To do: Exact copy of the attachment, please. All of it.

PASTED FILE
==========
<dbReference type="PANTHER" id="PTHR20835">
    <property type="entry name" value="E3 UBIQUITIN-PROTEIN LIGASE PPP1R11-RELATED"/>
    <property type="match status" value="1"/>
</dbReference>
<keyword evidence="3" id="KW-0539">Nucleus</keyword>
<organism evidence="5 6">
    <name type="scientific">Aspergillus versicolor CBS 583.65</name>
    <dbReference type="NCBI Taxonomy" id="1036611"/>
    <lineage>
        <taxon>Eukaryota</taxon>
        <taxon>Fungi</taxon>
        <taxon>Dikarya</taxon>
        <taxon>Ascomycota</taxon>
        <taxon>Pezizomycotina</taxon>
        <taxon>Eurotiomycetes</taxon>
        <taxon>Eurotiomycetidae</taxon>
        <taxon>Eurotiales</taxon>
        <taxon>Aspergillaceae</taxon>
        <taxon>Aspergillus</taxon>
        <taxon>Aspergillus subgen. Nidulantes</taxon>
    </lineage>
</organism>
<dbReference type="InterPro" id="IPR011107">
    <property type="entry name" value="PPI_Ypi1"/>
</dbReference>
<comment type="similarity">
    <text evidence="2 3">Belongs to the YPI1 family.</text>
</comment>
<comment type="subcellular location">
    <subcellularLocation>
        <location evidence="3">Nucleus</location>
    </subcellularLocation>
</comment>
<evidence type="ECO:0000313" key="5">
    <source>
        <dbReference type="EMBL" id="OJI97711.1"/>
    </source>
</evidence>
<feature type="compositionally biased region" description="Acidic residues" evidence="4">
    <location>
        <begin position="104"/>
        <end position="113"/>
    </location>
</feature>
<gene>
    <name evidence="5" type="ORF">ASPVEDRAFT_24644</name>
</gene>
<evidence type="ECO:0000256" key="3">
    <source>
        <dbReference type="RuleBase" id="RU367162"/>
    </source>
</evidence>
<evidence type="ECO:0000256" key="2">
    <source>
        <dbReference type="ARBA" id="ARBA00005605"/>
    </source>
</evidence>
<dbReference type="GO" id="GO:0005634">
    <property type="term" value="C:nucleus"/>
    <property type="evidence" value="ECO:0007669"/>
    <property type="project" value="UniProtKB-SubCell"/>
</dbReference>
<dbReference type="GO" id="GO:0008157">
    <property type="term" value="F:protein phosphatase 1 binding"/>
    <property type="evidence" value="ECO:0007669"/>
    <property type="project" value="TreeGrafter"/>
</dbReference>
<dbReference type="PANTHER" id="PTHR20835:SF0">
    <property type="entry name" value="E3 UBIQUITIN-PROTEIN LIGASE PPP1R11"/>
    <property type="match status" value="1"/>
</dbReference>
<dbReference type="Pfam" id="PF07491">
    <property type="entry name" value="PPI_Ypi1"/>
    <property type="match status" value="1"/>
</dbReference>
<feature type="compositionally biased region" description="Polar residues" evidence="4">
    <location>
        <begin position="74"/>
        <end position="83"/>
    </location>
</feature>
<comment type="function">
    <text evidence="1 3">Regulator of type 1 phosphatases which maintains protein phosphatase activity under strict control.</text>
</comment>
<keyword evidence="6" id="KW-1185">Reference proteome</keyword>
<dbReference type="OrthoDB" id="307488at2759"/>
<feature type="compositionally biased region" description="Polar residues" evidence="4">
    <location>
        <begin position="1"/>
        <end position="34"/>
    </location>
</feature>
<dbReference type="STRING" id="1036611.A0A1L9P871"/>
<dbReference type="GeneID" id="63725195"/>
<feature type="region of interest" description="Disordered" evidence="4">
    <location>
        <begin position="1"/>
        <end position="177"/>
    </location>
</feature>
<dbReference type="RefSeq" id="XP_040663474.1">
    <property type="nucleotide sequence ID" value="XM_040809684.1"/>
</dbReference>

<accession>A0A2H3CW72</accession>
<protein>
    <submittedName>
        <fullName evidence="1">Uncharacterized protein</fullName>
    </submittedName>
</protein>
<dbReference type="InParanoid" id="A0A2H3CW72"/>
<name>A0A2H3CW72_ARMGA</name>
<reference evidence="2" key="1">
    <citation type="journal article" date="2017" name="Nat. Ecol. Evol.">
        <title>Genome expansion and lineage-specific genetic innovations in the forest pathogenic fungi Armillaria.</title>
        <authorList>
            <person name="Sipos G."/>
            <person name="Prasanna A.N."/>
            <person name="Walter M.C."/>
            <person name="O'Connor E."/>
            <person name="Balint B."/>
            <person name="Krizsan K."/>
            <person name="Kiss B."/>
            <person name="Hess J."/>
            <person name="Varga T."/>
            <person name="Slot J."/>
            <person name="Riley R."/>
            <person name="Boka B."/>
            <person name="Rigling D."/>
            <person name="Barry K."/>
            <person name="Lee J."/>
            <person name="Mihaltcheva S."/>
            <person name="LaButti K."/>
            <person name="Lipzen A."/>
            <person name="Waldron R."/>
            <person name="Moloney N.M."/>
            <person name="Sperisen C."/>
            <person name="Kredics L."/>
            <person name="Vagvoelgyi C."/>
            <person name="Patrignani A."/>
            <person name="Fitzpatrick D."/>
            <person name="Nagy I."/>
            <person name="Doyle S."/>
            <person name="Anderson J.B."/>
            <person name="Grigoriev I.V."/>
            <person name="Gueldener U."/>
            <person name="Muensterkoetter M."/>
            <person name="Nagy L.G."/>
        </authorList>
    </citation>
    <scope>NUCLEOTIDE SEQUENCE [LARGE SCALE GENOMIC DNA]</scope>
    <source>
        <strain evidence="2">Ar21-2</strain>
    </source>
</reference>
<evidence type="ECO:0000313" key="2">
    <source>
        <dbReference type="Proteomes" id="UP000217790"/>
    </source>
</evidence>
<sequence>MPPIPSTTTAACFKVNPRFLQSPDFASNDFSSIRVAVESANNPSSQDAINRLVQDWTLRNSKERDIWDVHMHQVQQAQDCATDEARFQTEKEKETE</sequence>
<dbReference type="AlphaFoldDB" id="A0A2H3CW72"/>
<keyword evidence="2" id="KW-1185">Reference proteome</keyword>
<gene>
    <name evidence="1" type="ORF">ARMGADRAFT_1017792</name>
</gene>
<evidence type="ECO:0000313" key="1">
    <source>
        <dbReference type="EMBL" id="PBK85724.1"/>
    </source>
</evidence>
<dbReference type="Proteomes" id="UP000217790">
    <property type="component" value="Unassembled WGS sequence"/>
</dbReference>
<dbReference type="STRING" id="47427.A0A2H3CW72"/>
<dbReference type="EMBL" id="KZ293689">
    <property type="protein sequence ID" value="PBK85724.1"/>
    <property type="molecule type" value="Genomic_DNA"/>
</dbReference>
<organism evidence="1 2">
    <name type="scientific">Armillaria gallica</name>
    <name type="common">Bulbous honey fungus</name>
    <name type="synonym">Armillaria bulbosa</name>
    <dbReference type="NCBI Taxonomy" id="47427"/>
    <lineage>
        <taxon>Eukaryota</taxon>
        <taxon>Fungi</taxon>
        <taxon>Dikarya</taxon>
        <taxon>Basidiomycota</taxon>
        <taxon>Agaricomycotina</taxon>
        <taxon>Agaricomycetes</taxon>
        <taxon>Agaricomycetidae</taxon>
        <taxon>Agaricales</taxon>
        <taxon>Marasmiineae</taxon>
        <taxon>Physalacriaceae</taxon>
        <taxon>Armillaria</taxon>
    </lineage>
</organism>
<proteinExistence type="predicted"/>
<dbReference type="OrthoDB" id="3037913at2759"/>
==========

<dbReference type="PANTHER" id="PTHR20835">
    <property type="entry name" value="E3 UBIQUITIN-PROTEIN LIGASE PPP1R11-RELATED"/>
    <property type="match status" value="1"/>
</dbReference>
<keyword evidence="3" id="KW-0539">Nucleus</keyword>
<organism evidence="5 6">
    <name type="scientific">Aspergillus versicolor CBS 583.65</name>
    <dbReference type="NCBI Taxonomy" id="1036611"/>
    <lineage>
        <taxon>Eukaryota</taxon>
        <taxon>Fungi</taxon>
        <taxon>Dikarya</taxon>
        <taxon>Ascomycota</taxon>
        <taxon>Pezizomycotina</taxon>
        <taxon>Eurotiomycetes</taxon>
        <taxon>Eurotiomycetidae</taxon>
        <taxon>Eurotiales</taxon>
        <taxon>Aspergillaceae</taxon>
        <taxon>Aspergillus</taxon>
        <taxon>Aspergillus subgen. Nidulantes</taxon>
    </lineage>
</organism>
<dbReference type="InterPro" id="IPR011107">
    <property type="entry name" value="PPI_Ypi1"/>
</dbReference>
<comment type="similarity">
    <text evidence="2 3">Belongs to the YPI1 family.</text>
</comment>
<comment type="subcellular location">
    <subcellularLocation>
        <location evidence="3">Nucleus</location>
    </subcellularLocation>
</comment>
<evidence type="ECO:0000313" key="5">
    <source>
        <dbReference type="EMBL" id="OJI97711.1"/>
    </source>
</evidence>
<feature type="compositionally biased region" description="Acidic residues" evidence="4">
    <location>
        <begin position="104"/>
        <end position="113"/>
    </location>
</feature>
<gene>
    <name evidence="5" type="ORF">ASPVEDRAFT_24644</name>
</gene>
<evidence type="ECO:0000256" key="3">
    <source>
        <dbReference type="RuleBase" id="RU367162"/>
    </source>
</evidence>
<evidence type="ECO:0000256" key="2">
    <source>
        <dbReference type="ARBA" id="ARBA00005605"/>
    </source>
</evidence>
<dbReference type="GO" id="GO:0005634">
    <property type="term" value="C:nucleus"/>
    <property type="evidence" value="ECO:0007669"/>
    <property type="project" value="UniProtKB-SubCell"/>
</dbReference>
<dbReference type="GO" id="GO:0008157">
    <property type="term" value="F:protein phosphatase 1 binding"/>
    <property type="evidence" value="ECO:0007669"/>
    <property type="project" value="TreeGrafter"/>
</dbReference>
<dbReference type="PANTHER" id="PTHR20835:SF0">
    <property type="entry name" value="E3 UBIQUITIN-PROTEIN LIGASE PPP1R11"/>
    <property type="match status" value="1"/>
</dbReference>
<dbReference type="Pfam" id="PF07491">
    <property type="entry name" value="PPI_Ypi1"/>
    <property type="match status" value="1"/>
</dbReference>
<feature type="compositionally biased region" description="Polar residues" evidence="4">
    <location>
        <begin position="74"/>
        <end position="83"/>
    </location>
</feature>
<comment type="function">
    <text evidence="1 3">Regulator of type 1 phosphatases which maintains protein phosphatase activity under strict control.</text>
</comment>
<keyword evidence="6" id="KW-1185">Reference proteome</keyword>
<dbReference type="OrthoDB" id="307488at2759"/>
<feature type="compositionally biased region" description="Polar residues" evidence="4">
    <location>
        <begin position="1"/>
        <end position="34"/>
    </location>
</feature>
<dbReference type="STRING" id="1036611.A0A1L9P871"/>
<dbReference type="GeneID" id="63725195"/>
<feature type="region of interest" description="Disordered" evidence="4">
    <location>
        <begin position="1"/>
        <end position="177"/>
    </location>
</feature>
<dbReference type="RefSeq" id="XP_040663474.1">
    <property type="nucleotide sequence ID" value="XM_040809684.1"/>
</dbReference>

<accession>A0A2H3CW72</accession>
<protein>
    <submittedName>
        <fullName evidence="1">Uncharacterized protein</fullName>
    </submittedName>
</protein>
<dbReference type="InParanoid" id="A0A2H3CW72"/>
<name>A0A2H3CW72_ARMGA</name>
<reference evidence="2" key="1">
    <citation type="journal article" date="2017" name="Nat. Ecol. Evol.">
        <title>Genome expansion and lineage-specific genetic innovations in the forest pathogenic fungi Armillaria.</title>
        <authorList>
            <person name="Sipos G."/>
            <person name="Prasanna A.N."/>
            <person name="Walter M.C."/>
            <person name="O'Connor E."/>
            <person name="Balint B."/>
            <person name="Krizsan K."/>
            <person name="Kiss B."/>
            <person name="Hess J."/>
            <person name="Varga T."/>
            <person name="Slot J."/>
            <person name="Riley R."/>
            <person name="Boka B."/>
            <person name="Rigling D."/>
            <person name="Barry K."/>
            <person name="Lee J."/>
            <person name="Mihaltcheva S."/>
            <person name="LaButti K."/>
            <person name="Lipzen A."/>
            <person name="Waldron R."/>
            <person name="Moloney N.M."/>
            <person name="Sperisen C."/>
            <person name="Kredics L."/>
            <person name="Vagvoelgyi C."/>
            <person name="Patrignani A."/>
            <person name="Fitzpatrick D."/>
            <person name="Nagy I."/>
            <person name="Doyle S."/>
            <person name="Anderson J.B."/>
            <person name="Grigoriev I.V."/>
            <person name="Gueldener U."/>
            <person name="Muensterkoetter M."/>
            <person name="Nagy L.G."/>
        </authorList>
    </citation>
    <scope>NUCLEOTIDE SEQUENCE [LARGE SCALE GENOMIC DNA]</scope>
    <source>
        <strain evidence="2">Ar21-2</strain>
    </source>
</reference>
<evidence type="ECO:0000313" key="2">
    <source>
        <dbReference type="Proteomes" id="UP000217790"/>
    </source>
</evidence>
<sequence>MPPIPSTTTAACFKVNPRFLQSPDFASNDFSSIRVAVESANNPSSQDAINRLVQDWTLRNSKERDIWDVHMHQVQQAQDCATDEARFQTEKEKETE</sequence>
<dbReference type="AlphaFoldDB" id="A0A2H3CW72"/>
<keyword evidence="2" id="KW-1185">Reference proteome</keyword>
<gene>
    <name evidence="1" type="ORF">ARMGADRAFT_1017792</name>
</gene>
<evidence type="ECO:0000313" key="1">
    <source>
        <dbReference type="EMBL" id="PBK85724.1"/>
    </source>
</evidence>
<dbReference type="Proteomes" id="UP000217790">
    <property type="component" value="Unassembled WGS sequence"/>
</dbReference>
<dbReference type="STRING" id="47427.A0A2H3CW72"/>
<dbReference type="EMBL" id="KZ293689">
    <property type="protein sequence ID" value="PBK85724.1"/>
    <property type="molecule type" value="Genomic_DNA"/>
</dbReference>
<organism evidence="1 2">
    <name type="scientific">Armillaria gallica</name>
    <name type="common">Bulbous honey fungus</name>
    <name type="synonym">Armillaria bulbosa</name>
    <dbReference type="NCBI Taxonomy" id="47427"/>
    <lineage>
        <taxon>Eukaryota</taxon>
        <taxon>Fungi</taxon>
        <taxon>Dikarya</taxon>
        <taxon>Basidiomycota</taxon>
        <taxon>Agaricomycotina</taxon>
        <taxon>Agaricomycetes</taxon>
        <taxon>Agaricomycetidae</taxon>
        <taxon>Agaricales</taxon>
        <taxon>Marasmiineae</taxon>
        <taxon>Physalacriaceae</taxon>
        <taxon>Armillaria</taxon>
    </lineage>
</organism>
<proteinExistence type="predicted"/>
<dbReference type="OrthoDB" id="3037913at2759"/>